Cats in Research
While their use in research has declined over the last thirty years, 21,083 cats were used in research and teaching every year in the U.S. in 2014, according to the USDA. Cats are common experimental subjects in neurological studies, like studies of spinal cord injuries, and in studies of hearing and vision disorders. They are used in research for type II diabetes, cardiovascular disease, hematological disorders, and immunological studies. As cats can contract feline immunodeficiency virus and feline leukemia, they are used as models for human immunodeficiency virus (HIV) and human leukemia.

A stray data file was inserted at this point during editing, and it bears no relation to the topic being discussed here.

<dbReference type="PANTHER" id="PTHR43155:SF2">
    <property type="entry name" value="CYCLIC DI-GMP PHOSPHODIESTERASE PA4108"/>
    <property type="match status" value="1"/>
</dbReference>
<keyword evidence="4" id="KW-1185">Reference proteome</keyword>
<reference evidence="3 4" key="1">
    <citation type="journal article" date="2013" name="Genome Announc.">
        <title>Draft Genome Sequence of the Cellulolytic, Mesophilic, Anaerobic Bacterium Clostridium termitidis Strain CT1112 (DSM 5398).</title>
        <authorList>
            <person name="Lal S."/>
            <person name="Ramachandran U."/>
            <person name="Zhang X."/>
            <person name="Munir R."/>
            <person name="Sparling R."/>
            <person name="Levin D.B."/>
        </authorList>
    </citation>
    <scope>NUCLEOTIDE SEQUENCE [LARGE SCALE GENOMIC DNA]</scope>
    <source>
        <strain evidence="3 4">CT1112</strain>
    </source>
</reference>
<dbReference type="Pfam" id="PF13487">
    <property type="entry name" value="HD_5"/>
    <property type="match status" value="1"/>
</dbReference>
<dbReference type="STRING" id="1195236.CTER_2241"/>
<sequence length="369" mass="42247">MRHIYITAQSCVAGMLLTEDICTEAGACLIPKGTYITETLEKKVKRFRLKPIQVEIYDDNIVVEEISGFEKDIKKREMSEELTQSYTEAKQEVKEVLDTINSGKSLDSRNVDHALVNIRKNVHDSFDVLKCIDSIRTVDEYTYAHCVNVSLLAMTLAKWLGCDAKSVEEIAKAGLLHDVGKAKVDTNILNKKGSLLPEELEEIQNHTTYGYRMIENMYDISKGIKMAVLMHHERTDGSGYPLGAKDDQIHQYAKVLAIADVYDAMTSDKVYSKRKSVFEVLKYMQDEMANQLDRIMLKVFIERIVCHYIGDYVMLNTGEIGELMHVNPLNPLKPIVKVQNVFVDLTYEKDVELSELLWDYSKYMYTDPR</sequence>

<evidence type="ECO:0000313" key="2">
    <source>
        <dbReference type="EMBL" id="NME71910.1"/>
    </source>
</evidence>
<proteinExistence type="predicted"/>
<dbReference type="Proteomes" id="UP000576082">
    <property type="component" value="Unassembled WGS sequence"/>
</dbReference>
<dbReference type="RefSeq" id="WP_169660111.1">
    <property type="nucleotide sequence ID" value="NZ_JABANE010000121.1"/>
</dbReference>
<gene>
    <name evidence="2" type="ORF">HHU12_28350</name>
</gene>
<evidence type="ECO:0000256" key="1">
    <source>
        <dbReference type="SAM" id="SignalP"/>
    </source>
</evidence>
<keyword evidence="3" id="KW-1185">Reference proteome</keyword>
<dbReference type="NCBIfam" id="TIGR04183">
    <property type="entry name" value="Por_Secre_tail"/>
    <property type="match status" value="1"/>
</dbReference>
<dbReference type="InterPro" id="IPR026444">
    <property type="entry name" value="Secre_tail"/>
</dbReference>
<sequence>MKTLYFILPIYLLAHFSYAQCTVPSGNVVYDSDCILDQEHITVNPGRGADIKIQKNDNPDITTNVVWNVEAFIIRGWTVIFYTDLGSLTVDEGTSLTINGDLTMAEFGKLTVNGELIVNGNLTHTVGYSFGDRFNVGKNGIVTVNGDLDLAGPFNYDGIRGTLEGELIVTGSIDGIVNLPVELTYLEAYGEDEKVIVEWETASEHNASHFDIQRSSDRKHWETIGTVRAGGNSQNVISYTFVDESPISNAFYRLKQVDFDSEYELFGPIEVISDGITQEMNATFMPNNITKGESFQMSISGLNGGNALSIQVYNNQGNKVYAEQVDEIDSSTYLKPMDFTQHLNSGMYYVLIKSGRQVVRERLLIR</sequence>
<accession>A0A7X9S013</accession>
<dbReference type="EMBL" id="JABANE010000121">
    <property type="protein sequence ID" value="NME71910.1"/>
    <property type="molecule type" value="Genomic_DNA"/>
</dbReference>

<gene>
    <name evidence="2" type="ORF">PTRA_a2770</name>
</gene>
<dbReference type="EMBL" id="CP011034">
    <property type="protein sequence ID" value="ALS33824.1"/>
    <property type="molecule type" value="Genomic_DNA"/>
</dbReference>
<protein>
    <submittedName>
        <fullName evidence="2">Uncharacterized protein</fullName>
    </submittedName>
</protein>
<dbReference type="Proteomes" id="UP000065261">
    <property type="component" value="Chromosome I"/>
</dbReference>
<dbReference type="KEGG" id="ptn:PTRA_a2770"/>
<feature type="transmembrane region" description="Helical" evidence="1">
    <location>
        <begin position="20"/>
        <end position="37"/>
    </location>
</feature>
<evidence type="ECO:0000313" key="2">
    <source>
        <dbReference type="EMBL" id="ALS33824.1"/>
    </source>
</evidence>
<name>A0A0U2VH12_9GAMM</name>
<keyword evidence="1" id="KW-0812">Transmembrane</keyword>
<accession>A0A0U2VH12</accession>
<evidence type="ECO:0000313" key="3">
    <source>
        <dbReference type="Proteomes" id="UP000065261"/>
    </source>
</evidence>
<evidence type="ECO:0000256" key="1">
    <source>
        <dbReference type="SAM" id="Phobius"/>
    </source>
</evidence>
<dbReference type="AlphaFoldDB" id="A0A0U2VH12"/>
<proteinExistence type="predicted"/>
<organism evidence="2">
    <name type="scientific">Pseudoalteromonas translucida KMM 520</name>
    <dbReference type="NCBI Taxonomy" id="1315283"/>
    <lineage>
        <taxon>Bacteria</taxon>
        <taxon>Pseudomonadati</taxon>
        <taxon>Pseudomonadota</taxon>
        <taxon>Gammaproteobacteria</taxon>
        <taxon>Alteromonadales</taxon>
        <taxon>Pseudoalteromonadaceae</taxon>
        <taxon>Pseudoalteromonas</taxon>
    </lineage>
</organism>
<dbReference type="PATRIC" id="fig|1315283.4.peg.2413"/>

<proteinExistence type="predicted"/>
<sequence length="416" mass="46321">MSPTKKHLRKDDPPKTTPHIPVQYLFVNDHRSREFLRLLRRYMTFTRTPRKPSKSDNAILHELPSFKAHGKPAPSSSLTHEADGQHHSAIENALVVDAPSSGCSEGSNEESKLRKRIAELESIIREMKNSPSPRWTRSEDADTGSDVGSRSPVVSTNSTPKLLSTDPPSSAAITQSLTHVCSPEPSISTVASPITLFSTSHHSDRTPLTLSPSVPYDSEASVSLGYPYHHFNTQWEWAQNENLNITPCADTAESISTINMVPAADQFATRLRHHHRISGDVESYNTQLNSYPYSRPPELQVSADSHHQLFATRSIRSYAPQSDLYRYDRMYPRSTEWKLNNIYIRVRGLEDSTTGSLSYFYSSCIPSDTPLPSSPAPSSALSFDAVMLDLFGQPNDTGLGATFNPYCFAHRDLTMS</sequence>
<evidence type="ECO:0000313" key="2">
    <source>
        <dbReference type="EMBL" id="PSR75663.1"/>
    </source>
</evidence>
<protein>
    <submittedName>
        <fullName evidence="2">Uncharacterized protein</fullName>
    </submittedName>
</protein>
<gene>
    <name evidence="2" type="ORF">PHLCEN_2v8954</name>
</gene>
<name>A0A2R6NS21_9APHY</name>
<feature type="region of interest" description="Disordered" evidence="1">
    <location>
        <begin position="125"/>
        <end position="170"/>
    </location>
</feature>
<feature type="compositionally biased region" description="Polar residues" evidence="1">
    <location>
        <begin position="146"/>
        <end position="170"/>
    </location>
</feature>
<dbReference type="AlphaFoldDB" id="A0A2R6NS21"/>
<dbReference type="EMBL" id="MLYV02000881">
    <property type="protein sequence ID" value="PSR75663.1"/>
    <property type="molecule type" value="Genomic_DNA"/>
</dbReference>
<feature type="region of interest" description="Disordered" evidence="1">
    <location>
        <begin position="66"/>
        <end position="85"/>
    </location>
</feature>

Cats are highly intelligent animals, and when confined in the restrictive laboratory environments, suffer from specific problems including boredom, fearfulness, aggression towards people and other cats, and self mutilation, although researchers attempt to enrich the environment of laboratory cats.